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Last updated: Sun, 22 Apr 2018 18:09:29 GMT

  Why not?: The mission and drive behind one of this generation's greatest point guards, Russell Westbrook Sun, 22 Apr 2018 15:22:13 -0400
In 2016, Russell Westbrook, Kevin Durant and the rest of the Oklahoma City Thunder had a 3-1 lead in a best of 7 series in the Western Conference Finals on the team that had just posted the best regular season NBA record in history.
By Peter Lockwood
Special to Niagara Frontier Publications
In 2016, Russell Westbrook, Kevin Durant and the rest of the Oklahoma City Thunder had a 3-1 lead in a best of 7 series in the Western Conference Finals on the team that had just posted the best regular season NBA record in history. Fast forward a year later, Durant is an NBA champion on what was arguably the most overpowered team in NBA history, the Golden State Warriors. And Russ? Well, Westbrook had just accomplished something that hadn't been done in over 50 years: He set the record for most triple-doubles in a season, and was named the 2017 NBA Most Valuable Player.
A broken friendship and the betrayal of a teammate had caused one of the most historic seasons in NBA history.
Westbrook led his team to the 4 seed in a stacked Western Conference. While his superstar teammates lacked consistency, he was reliable night in and night out. They currently are in a series tied with Utah 1-1. Westbrook led his team in points per game, rebounds per game and assists per game this regular season. He was seventh in the NBA in points per game, averaging 25.4; first in assists per game, averaging 10.3; and 10th in rebounds per game, averaging 10.1. He was the only player to be in the top 10 in all those three categories according to nba.com.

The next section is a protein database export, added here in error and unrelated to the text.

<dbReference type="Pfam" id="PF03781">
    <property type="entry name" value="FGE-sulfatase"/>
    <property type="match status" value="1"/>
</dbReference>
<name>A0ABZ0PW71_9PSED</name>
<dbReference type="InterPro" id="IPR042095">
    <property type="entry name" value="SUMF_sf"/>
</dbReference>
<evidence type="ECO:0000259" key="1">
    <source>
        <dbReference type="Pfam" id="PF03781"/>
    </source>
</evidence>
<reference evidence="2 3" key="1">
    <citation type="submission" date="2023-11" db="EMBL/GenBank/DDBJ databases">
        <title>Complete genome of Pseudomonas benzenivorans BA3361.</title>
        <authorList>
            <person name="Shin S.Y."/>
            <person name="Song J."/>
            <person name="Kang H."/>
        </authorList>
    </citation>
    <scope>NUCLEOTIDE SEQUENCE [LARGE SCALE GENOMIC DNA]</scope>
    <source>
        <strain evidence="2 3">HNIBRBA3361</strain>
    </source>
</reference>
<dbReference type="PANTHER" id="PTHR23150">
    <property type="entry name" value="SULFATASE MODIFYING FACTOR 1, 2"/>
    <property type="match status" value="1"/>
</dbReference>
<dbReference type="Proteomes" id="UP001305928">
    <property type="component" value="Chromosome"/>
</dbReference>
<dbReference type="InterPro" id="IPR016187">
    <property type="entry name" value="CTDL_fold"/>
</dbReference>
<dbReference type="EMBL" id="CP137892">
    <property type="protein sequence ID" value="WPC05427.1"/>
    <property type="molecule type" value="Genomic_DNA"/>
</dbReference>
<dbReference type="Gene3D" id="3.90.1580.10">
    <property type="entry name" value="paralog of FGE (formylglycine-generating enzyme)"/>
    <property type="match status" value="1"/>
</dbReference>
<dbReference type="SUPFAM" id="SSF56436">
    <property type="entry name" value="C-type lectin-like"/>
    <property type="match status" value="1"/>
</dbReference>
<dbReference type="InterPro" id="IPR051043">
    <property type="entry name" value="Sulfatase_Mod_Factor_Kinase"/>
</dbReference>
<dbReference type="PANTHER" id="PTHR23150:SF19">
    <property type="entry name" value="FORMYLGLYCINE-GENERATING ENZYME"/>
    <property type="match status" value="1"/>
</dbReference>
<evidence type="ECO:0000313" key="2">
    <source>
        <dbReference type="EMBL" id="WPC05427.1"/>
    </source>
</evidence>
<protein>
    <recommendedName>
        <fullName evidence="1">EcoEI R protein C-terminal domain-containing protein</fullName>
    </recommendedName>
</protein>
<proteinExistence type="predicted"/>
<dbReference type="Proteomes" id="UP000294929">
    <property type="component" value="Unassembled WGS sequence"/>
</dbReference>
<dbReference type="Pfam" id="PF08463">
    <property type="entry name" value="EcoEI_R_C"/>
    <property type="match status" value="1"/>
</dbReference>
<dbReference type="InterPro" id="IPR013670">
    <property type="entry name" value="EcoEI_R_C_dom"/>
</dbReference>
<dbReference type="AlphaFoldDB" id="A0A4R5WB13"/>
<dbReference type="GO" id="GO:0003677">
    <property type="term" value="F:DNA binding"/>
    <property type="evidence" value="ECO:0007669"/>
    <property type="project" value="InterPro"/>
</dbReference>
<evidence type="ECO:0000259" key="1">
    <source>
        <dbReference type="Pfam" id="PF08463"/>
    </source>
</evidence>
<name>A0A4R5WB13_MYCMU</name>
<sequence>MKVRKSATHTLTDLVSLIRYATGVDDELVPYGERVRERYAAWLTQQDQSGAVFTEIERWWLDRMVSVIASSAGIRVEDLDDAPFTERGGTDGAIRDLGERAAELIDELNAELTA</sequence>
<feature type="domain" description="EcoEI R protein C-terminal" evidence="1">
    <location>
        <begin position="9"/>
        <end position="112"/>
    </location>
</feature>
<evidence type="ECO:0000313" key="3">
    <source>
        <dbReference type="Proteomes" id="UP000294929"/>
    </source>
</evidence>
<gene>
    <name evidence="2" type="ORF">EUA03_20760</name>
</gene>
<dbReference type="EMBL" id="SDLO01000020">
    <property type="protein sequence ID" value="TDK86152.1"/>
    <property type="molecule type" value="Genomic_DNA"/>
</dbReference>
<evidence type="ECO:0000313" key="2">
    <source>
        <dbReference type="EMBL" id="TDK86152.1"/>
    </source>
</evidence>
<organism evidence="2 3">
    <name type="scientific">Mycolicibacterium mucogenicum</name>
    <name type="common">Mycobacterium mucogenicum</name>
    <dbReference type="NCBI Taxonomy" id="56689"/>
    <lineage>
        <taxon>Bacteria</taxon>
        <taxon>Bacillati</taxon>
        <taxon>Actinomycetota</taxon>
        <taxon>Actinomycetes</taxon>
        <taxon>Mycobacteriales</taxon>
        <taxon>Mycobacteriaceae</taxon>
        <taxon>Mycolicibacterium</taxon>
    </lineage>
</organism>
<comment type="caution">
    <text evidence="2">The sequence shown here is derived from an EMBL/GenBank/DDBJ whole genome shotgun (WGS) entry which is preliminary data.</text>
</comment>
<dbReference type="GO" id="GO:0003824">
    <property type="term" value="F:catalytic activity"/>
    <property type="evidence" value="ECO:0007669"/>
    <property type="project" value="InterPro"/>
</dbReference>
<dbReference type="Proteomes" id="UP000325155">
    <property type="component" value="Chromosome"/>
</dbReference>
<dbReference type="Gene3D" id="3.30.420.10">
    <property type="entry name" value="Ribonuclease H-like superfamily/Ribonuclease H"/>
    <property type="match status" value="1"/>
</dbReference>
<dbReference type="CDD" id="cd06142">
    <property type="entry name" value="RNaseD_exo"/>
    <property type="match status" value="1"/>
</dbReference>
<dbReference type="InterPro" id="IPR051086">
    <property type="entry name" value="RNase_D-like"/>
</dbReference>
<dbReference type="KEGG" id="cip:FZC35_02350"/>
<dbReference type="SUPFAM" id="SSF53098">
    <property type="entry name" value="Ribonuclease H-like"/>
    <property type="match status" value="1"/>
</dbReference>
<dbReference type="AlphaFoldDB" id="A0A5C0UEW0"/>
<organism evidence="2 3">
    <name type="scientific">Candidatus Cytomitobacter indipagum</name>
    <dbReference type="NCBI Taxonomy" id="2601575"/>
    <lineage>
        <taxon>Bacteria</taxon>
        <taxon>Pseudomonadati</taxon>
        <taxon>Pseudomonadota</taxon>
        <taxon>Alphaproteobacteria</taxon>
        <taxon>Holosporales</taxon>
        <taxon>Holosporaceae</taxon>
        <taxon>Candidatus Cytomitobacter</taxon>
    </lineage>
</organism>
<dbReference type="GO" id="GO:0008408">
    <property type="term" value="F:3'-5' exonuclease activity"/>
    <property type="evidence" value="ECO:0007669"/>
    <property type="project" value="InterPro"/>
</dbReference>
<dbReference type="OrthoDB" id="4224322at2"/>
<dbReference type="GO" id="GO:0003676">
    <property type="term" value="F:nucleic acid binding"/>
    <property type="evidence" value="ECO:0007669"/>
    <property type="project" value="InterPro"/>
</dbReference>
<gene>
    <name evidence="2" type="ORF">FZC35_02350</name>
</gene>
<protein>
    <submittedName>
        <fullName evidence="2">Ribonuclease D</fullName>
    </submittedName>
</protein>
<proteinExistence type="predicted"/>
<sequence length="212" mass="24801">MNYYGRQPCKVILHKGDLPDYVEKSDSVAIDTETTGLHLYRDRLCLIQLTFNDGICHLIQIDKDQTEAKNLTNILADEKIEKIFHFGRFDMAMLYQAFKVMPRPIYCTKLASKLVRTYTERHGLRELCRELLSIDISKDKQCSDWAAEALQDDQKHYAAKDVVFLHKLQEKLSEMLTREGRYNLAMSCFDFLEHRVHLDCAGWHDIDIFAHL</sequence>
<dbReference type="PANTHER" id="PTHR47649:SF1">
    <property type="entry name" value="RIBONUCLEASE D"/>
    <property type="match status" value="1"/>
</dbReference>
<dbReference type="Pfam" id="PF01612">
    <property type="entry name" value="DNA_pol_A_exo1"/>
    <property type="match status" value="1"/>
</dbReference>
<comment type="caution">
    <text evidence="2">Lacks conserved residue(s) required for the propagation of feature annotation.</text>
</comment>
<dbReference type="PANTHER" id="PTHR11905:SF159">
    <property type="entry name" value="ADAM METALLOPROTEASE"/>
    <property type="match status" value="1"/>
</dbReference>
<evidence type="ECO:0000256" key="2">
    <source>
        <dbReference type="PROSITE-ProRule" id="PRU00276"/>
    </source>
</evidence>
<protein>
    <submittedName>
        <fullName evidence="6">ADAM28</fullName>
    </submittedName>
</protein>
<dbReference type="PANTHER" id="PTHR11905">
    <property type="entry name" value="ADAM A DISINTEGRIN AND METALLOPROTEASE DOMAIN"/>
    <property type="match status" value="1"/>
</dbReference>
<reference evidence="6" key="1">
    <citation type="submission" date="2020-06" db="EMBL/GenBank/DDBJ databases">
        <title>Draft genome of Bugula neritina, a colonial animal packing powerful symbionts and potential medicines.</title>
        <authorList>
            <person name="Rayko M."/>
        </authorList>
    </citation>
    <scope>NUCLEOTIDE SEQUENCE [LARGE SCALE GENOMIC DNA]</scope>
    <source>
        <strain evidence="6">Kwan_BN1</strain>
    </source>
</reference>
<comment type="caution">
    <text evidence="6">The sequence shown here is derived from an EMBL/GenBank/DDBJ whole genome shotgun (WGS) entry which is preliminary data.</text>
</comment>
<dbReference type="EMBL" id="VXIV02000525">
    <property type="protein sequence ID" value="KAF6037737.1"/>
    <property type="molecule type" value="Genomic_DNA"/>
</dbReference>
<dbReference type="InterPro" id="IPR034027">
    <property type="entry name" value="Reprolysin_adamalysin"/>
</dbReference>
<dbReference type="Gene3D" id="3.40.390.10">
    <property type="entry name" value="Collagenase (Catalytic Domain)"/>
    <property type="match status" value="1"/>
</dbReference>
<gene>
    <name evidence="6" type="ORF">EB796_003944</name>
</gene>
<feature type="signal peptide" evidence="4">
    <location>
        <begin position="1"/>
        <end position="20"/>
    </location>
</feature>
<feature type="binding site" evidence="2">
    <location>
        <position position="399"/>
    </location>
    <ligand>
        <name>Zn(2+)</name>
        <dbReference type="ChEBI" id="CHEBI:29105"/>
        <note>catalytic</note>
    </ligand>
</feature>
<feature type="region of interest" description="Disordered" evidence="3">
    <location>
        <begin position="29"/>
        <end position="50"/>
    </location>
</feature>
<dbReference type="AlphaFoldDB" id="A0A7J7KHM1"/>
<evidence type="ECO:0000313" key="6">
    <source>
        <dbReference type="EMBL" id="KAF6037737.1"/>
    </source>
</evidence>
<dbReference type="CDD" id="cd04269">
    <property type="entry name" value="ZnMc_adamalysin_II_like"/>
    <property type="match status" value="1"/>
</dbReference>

Last year, Westbrook achieved a feat many thought would never be done again - and hadn't been done in over 50 years. Then he did it again this year. Last season, Westbrook became the first player since Oscar Robertson (1962) to average a triple-double for the season.
To tally a triple-double, one must get at least 10 in three different statistical categories. Most commonly, this means getting at least 10 points, 10 rebounds and 10 assists. Westbrook is the only player ever to accomplish this two years in a row, and he is climbing the all-time triple-double leader board at a ferocious pace. He currently sits fourth all time in most career triple-doubles according to basketball-reference.com and is subsequently one of only four players to have over 100 career triple-doubles. Westbrook is currently 77 shy of Robertson's record 181 career triple-doubles.
Westbrook is one of the most unique players in NBA history, but it doesn't stop at just his game. He is also known for his eye-catching taste in fashion - which never goes unnoticed when he shows up to a game. Westbrook has his own clothing line and makes plenty of appearances on the GQ website. He has been known to make interesting choices on the court, and it certainly carries over to some of his off-the-court fashion decisions, too. But, never-the-less, it keeps us entertained, which is Westbrook's job.
He takes his fashion very seriously. This can be attested to as one could find him at New York's Fashion Week this past year and giving a front-row report according to an article published on wmagizine.com for shows by Louis Vuitton and Dior. The article also quoted Westbrook saying his mother is his style icon, although he'd never wear women's clothes. Westbrook even has his own book, "Style Drivers," and has his own Air Jordan collection, "Why Not?", which has become a phrase that he has made his own and so much more.